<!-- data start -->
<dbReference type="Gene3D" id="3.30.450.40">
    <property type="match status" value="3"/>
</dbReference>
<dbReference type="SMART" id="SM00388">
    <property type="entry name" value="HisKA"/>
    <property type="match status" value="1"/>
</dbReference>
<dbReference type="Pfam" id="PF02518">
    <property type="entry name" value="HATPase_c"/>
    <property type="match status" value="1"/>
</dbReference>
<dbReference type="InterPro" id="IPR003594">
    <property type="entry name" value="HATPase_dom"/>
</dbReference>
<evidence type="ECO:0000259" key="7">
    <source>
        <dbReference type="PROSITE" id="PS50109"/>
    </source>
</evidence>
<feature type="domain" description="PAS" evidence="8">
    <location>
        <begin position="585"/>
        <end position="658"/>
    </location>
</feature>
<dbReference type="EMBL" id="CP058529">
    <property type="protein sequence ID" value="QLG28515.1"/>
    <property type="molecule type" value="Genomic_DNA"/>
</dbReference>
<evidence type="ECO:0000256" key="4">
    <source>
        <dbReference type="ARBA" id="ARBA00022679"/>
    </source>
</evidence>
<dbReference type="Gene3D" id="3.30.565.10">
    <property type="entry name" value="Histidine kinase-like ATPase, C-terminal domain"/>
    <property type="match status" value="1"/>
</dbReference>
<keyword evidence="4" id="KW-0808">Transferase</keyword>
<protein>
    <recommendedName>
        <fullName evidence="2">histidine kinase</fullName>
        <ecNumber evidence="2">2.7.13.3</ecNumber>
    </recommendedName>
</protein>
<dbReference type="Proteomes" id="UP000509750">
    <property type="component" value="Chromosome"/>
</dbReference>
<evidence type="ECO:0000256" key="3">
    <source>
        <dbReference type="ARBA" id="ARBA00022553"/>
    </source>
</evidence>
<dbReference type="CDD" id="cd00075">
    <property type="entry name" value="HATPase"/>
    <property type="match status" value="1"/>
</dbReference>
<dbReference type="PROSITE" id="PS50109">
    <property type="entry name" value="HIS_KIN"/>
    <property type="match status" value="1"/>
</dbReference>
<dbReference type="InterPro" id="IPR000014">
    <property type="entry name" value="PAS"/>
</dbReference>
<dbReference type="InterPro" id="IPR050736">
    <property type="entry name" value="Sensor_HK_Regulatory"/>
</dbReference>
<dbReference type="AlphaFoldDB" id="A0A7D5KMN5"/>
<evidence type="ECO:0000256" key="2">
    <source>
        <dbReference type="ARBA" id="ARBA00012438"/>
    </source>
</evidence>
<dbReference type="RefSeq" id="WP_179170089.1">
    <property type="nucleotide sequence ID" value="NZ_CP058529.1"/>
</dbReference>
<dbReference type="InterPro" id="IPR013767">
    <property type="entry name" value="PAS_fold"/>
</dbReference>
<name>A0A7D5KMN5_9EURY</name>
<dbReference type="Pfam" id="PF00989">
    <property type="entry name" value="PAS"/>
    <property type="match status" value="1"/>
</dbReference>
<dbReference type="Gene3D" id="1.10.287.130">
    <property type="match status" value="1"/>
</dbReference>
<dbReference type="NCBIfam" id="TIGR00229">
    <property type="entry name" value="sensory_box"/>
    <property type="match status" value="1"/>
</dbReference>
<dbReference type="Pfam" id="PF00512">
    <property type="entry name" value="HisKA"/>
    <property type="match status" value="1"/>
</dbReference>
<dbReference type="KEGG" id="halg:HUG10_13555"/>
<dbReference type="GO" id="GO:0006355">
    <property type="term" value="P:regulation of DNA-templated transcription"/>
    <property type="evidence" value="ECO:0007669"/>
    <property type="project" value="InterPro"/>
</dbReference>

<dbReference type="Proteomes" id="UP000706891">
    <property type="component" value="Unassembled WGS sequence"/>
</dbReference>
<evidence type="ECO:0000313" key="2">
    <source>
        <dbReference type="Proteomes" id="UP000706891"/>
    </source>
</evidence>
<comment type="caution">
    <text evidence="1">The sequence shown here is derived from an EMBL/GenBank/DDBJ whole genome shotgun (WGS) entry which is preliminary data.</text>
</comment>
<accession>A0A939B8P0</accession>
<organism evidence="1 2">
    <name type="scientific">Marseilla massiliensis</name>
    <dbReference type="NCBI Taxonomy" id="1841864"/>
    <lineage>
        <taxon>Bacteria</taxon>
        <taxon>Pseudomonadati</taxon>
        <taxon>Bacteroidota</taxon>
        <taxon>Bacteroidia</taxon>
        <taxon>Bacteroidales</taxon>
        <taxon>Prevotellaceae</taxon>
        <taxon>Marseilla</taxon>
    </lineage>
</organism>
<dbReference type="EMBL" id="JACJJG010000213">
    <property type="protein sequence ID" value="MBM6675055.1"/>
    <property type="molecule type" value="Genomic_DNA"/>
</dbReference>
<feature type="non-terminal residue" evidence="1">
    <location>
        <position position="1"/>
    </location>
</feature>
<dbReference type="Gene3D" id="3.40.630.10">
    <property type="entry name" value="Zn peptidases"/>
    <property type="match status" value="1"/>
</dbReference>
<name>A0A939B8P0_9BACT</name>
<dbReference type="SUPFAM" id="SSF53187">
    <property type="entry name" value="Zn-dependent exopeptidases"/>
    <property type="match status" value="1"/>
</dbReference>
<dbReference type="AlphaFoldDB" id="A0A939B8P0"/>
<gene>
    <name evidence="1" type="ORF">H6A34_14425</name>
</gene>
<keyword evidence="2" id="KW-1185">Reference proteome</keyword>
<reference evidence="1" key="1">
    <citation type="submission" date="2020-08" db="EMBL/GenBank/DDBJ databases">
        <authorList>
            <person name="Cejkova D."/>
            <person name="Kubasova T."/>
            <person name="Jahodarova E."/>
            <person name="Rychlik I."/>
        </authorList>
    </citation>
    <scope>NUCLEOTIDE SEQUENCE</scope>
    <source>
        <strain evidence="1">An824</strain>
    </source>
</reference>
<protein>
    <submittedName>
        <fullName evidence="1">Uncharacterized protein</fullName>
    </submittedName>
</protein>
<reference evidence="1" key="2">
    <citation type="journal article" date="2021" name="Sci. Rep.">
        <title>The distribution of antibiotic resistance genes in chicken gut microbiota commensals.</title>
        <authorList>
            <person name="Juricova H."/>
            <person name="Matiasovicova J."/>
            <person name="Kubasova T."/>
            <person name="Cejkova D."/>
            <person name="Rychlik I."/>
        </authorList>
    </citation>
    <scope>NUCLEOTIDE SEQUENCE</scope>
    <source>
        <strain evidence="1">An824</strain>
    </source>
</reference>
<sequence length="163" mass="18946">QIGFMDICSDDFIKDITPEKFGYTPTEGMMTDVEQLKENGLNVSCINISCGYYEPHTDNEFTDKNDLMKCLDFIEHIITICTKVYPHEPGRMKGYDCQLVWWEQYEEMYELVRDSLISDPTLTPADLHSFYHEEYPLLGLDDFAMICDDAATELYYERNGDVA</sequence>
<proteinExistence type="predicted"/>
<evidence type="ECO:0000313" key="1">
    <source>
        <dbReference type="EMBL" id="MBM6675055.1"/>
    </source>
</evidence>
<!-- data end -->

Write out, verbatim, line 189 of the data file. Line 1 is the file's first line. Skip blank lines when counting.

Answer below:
        <dbReference type="EMBL" id="MBM6675055.1"/>